Because this is an educational project it's intended to be inexpensive at scale. There are only two electrical components (the LED and the battery) and if you buy them in bulk, and use the full roll of copper tape, it should come out to less than $1 per candle.
This first version of the candle doesn't flicker; it's really more like a little flashlight, but it's a nice shape and size to be used in lanterns or halloween pumpkins. I'm working on a design that uses a programmable ATTINY85 chip to flicker the LED.
Submitted by Ace Monster Toys Hackerspace in Oakland, CA for the Instructables Sponsorship Program
Step 1: Materials list and tools. Also: What to use if you don't have a lasercutter
1 LED. I like the jumbo 10mm LEDS, for example this yellow one from Jameco.com
1 CR2032 battery, available from adafruit.com and at most DIY hardware stores
1/4" adhesive copper tape, you can find it on amazon (see below for alternatives)
A bamboo skewer or short 1/8" wooden dowel
A strong clamp (an office binder clamp works well)
What if you don't have a laser cutter?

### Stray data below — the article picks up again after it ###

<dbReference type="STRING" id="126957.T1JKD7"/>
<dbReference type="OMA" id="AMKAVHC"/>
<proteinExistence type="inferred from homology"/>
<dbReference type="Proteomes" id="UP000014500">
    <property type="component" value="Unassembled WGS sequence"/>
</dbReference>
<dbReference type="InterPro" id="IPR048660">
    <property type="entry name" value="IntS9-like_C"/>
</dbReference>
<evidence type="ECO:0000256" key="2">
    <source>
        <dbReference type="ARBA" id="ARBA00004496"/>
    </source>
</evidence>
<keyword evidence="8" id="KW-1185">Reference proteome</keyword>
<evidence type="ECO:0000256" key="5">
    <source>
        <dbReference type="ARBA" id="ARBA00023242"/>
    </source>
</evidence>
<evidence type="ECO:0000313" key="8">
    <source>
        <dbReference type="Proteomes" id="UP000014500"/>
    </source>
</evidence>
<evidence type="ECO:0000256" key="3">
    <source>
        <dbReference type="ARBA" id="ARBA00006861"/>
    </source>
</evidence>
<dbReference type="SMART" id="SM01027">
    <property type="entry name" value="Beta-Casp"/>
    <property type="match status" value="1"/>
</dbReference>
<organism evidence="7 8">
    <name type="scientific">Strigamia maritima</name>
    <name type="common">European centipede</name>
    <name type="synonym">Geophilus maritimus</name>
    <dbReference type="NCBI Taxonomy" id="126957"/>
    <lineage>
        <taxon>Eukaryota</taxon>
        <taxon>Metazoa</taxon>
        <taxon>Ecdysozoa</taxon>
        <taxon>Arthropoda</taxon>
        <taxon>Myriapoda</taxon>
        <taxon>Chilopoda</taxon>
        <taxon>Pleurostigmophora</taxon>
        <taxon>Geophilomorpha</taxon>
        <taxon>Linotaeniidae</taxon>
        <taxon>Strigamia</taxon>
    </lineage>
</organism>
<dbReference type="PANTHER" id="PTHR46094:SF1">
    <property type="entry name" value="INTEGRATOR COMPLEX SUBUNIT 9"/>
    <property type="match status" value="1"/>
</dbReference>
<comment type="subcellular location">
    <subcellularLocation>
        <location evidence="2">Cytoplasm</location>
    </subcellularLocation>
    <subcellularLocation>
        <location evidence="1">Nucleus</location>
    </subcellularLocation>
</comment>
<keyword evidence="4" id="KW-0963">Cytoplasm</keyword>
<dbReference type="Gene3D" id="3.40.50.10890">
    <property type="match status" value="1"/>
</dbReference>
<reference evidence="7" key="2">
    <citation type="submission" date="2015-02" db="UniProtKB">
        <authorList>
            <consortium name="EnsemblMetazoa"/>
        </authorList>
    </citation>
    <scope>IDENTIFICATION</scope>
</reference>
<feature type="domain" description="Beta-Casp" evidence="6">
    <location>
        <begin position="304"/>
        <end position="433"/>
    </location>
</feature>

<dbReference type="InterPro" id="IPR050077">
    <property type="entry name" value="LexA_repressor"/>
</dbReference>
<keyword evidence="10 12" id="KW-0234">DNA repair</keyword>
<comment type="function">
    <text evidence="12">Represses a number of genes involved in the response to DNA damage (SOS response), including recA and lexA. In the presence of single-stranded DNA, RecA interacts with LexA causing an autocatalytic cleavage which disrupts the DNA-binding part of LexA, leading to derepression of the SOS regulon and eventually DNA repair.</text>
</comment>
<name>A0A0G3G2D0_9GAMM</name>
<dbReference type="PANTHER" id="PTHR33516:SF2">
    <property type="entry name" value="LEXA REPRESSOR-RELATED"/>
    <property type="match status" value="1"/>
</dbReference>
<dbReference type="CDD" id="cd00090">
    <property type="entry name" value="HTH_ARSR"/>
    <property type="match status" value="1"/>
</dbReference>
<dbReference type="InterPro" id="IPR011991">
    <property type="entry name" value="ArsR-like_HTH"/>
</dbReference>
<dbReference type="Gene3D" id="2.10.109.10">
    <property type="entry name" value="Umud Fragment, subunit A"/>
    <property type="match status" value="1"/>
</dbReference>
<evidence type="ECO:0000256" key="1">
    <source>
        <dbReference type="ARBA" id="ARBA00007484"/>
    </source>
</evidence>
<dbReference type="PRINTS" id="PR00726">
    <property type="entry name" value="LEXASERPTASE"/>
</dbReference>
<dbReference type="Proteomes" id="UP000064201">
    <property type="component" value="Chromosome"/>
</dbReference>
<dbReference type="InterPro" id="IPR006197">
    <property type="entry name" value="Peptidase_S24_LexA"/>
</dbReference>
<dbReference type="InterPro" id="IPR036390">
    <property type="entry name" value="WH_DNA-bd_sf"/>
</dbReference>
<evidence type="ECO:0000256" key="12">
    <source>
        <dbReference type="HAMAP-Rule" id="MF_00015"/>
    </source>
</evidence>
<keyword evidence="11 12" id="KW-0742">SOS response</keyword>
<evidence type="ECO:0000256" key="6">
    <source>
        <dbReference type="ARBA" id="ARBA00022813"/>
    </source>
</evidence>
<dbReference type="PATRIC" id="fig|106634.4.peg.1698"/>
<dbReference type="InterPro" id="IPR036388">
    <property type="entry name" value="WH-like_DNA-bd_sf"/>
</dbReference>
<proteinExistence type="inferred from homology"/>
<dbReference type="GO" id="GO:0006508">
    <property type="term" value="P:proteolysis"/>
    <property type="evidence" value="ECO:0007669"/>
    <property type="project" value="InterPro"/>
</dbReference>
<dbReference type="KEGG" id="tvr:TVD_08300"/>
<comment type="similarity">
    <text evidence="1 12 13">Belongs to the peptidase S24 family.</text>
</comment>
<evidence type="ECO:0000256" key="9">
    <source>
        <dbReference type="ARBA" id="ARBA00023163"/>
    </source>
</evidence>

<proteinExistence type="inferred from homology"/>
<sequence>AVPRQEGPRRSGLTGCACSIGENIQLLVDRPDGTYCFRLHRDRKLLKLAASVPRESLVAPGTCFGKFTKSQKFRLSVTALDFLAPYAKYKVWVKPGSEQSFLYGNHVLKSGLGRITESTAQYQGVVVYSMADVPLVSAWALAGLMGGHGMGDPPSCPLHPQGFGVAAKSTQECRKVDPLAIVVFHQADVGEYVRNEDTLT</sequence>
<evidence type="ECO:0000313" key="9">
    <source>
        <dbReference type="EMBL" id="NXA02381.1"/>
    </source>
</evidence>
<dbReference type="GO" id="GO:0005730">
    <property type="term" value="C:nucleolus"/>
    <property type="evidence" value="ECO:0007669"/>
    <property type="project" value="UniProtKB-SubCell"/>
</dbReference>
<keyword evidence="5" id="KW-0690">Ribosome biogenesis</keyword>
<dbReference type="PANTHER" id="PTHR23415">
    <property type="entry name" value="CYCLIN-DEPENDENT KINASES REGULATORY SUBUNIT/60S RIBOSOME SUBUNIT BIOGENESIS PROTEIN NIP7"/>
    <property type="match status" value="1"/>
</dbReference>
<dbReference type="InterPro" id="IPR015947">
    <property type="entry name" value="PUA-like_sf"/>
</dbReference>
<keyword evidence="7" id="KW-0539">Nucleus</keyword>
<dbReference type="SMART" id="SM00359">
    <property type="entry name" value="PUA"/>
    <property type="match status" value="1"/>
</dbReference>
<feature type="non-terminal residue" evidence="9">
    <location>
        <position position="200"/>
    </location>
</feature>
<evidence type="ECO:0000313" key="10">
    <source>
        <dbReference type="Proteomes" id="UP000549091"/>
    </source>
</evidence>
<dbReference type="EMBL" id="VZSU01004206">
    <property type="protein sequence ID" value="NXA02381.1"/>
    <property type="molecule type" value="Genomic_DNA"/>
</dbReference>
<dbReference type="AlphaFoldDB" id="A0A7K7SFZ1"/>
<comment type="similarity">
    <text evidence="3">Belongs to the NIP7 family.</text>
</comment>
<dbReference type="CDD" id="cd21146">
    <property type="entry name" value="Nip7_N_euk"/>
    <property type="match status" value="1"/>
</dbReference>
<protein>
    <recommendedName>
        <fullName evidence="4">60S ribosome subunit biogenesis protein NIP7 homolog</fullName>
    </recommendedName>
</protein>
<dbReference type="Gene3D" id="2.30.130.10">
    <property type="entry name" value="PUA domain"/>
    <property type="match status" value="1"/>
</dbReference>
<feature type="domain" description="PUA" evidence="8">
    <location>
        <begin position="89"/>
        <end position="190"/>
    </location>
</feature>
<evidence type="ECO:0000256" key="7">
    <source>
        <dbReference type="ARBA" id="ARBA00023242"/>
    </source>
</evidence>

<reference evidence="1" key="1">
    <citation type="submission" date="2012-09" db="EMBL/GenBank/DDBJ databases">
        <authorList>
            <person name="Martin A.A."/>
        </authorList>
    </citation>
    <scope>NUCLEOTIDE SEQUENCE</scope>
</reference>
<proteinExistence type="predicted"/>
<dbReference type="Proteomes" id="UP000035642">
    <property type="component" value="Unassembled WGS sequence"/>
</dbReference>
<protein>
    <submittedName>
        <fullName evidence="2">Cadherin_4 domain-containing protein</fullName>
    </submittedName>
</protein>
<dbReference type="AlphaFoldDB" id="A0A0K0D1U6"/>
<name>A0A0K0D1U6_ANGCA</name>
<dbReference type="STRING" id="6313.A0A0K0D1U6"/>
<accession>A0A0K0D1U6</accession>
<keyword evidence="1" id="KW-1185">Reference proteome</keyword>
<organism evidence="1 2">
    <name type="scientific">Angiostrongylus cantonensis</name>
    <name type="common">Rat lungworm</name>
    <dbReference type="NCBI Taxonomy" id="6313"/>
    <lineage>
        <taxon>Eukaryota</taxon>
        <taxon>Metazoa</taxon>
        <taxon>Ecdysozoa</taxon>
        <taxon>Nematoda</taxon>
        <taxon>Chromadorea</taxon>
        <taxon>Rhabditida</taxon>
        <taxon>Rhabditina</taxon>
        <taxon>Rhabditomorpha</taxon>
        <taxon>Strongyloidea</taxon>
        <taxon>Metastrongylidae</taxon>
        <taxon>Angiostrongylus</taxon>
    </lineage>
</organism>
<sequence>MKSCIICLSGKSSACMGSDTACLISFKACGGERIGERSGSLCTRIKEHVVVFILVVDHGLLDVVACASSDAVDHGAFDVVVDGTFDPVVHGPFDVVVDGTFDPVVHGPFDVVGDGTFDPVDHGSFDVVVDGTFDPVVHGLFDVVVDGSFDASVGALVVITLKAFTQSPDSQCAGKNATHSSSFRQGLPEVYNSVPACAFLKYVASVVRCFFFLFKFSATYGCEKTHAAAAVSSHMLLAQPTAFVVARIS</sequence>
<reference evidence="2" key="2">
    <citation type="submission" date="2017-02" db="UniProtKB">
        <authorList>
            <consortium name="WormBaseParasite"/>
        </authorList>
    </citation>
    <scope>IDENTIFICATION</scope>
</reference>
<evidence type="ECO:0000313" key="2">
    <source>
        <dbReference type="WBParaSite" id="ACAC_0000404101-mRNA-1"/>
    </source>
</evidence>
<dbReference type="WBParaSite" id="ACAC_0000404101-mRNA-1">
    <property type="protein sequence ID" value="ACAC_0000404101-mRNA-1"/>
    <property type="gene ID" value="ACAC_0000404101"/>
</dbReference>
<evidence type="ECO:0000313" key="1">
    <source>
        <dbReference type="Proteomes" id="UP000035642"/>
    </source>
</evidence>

You can cut these pieces out of 1/8" corrugated cardboard using a craft knife, or out of 1/8" wood using a scroll saw. You can even cut them out in layers of thin cardboard with scissors, and glue the layers together. if you choose a different material just pay close attention to the thickness of piece #2: It should be almost the same thickness as the battery. All of the parts need to be strong enough to hold up to use, and they need to be non-conductive, but if you keep those things in mind you can cut them out of anything you like.
Alternatives to copper tape
Since I was making a lot of these at Ace Monster Toys I bought a whole roll of 1/4" adhesive copper tape, but that's expensive. One alternative is to buy a smaller roll of copper tape from your local garden center - they sell it there as a snail deterrent. You'll need to cut it down into 1/4" strips. The simplest alternative of all is to use ordinary aluminum foil from your kitchen. Again, you'll need to cut it into strips, and you'll need to glue it. Rubber cement will work better for this than wood glue. Aluminum foil is thinner and more delicate than copper foil, so the key thing is not to leave any jagged edges that could tear as you move the switch arm.